Showing posts from February, 2015

Grey winter's days

GOING NATURE’S WAY By Kate Crowley Fifty Shades of Grey is how I’d describe our weather over the past two months.  That is why I had to get outside on Saturday when the sun was actually visible in a blue, blue sky.  There isn’t enough snow to ski on, but I grabbed my poles anyway and used them to add some aerobic energy to the walk.  I was also hoping to find some inspiration for this column and as usual on any walk in the woods, I was not disappointed.  What I was looking for was some color; preferably red or yellow, something bright and cheerful.  I didn’t find anything like that. Instead, my eyes wandered over the crusty snow and into the shrubby woods and I found what I was looking for - inspiration and mystery.  The myriad tracks worn into the old snow caused me to stop often.  I studied where they came from and where they went, trying to interpret their stories.  Were they mice or shrews scurrying across the trail and diving into the tiny hole in the snow on the other side?  Was t…

Winter Finches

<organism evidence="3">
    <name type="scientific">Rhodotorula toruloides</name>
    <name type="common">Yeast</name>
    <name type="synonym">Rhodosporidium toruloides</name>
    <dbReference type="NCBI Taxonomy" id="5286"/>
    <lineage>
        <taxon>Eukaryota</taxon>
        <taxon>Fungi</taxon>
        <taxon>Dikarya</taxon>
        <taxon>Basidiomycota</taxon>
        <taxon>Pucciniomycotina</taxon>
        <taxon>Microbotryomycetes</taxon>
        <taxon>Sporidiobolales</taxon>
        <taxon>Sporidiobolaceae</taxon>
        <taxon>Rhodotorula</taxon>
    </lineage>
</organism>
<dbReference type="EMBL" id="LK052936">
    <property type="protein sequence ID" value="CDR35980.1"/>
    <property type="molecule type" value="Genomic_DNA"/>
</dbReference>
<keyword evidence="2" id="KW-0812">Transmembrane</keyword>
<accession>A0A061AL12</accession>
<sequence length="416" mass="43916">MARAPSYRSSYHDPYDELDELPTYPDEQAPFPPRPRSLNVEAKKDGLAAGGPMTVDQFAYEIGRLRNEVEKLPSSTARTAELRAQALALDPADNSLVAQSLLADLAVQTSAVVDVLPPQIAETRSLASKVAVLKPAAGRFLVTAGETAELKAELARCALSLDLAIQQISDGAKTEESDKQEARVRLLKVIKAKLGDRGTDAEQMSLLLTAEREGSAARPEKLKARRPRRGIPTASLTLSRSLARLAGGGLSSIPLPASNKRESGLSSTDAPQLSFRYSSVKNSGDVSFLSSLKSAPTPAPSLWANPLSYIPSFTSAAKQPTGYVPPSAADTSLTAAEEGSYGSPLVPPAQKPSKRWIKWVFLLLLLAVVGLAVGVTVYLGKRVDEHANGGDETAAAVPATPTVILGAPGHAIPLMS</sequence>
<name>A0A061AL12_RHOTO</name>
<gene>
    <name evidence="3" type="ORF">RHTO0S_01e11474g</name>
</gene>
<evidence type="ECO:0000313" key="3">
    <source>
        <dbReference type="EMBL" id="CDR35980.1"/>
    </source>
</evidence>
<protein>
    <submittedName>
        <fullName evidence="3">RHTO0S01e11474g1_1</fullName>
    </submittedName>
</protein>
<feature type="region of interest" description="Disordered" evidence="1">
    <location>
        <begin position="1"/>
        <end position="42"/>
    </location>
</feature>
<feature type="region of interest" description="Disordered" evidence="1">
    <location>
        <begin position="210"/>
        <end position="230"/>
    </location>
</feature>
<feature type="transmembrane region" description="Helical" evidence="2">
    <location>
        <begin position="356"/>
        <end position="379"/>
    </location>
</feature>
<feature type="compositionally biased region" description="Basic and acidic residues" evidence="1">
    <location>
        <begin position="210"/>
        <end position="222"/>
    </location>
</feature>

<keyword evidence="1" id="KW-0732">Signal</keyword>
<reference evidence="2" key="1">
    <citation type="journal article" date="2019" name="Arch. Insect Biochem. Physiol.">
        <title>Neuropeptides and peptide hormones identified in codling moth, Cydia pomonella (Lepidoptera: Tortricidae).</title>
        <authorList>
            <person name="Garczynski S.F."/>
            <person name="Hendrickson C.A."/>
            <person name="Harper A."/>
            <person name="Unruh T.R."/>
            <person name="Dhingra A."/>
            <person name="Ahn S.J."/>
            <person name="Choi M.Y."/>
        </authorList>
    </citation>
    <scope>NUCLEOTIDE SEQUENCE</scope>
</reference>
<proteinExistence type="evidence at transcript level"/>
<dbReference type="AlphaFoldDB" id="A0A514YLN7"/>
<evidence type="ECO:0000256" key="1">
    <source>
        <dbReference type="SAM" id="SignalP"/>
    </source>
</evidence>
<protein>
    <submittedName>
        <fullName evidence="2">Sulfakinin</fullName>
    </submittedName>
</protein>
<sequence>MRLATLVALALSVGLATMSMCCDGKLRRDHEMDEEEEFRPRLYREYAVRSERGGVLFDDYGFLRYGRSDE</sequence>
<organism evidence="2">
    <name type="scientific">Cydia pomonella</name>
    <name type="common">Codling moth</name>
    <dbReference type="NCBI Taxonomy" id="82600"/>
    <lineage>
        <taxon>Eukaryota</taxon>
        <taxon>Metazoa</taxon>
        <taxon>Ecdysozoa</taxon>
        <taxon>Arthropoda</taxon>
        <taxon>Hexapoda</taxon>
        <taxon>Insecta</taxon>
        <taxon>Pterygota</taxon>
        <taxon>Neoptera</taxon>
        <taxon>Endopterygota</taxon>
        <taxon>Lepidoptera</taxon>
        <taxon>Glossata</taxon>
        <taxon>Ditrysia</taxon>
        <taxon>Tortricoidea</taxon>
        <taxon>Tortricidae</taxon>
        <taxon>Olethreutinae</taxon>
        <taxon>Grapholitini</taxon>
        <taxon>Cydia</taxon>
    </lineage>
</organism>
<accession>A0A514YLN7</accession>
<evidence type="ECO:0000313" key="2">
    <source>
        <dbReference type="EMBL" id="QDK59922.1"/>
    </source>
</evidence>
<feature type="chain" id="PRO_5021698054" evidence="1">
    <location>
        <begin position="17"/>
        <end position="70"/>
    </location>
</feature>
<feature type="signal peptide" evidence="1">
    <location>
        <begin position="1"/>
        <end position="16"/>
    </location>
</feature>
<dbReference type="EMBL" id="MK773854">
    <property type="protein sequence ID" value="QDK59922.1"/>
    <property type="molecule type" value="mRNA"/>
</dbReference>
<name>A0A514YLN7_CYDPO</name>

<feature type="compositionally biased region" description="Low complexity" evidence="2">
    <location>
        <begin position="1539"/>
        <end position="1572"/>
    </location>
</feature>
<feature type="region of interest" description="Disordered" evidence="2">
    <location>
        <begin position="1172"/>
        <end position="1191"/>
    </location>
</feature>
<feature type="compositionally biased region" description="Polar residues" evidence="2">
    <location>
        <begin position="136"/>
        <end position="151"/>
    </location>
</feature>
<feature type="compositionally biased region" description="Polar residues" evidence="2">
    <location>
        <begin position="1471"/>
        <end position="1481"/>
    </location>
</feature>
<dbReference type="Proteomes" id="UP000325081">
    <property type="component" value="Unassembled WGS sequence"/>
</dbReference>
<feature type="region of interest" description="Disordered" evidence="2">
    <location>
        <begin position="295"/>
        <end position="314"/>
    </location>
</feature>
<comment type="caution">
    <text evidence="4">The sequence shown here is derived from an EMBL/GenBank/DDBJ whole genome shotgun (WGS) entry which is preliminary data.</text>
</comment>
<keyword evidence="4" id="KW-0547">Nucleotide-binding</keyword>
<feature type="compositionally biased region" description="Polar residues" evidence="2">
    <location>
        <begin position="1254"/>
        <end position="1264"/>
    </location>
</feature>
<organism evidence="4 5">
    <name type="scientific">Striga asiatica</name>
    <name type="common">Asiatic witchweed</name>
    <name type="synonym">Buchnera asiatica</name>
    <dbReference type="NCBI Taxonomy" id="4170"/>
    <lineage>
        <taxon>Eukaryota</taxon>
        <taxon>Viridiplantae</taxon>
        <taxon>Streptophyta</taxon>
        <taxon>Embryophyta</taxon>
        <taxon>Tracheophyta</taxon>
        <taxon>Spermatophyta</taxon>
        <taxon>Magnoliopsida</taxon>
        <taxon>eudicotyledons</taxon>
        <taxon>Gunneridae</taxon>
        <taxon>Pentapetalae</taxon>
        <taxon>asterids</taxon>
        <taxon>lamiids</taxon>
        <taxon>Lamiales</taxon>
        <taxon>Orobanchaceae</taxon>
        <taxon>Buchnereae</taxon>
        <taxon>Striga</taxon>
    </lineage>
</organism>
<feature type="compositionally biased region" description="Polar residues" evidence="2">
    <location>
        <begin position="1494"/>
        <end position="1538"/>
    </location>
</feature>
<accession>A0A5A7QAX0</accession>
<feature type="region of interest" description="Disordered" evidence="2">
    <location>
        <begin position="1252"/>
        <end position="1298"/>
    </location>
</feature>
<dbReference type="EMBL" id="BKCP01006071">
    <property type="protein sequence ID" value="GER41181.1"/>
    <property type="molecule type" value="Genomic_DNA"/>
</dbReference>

WINGIN’ IT By Kate Crowley On Tuesday the snowstorm blew in, carrying with it a flurry of finches. We were happy for both.  I was tired of looking at brown ground and the action around our feeders had become lackluster; the same old, same old.  But a combination of snow and wind was the alchemy needed for the transformation at our feeders.  The action was fast and constant and we walked from window to window trying to count the different species.  We had decided this would be a good day to do a bird count for Feederwatch.  The mix included black-capped chickadees, blue jays, red-breasted nuthatches, dark-eyed juncos, purple finches, pine siskins, and common redpolls, the last two being iconic irruptive species.  What this means is that every couple years or so, siskins and redpolls move south in large numbers from their normal winter range.   Scientists believe the reason for this migration is a shortage of cones (and their seeds) from spruce and pines, as well as the catkins (dangling …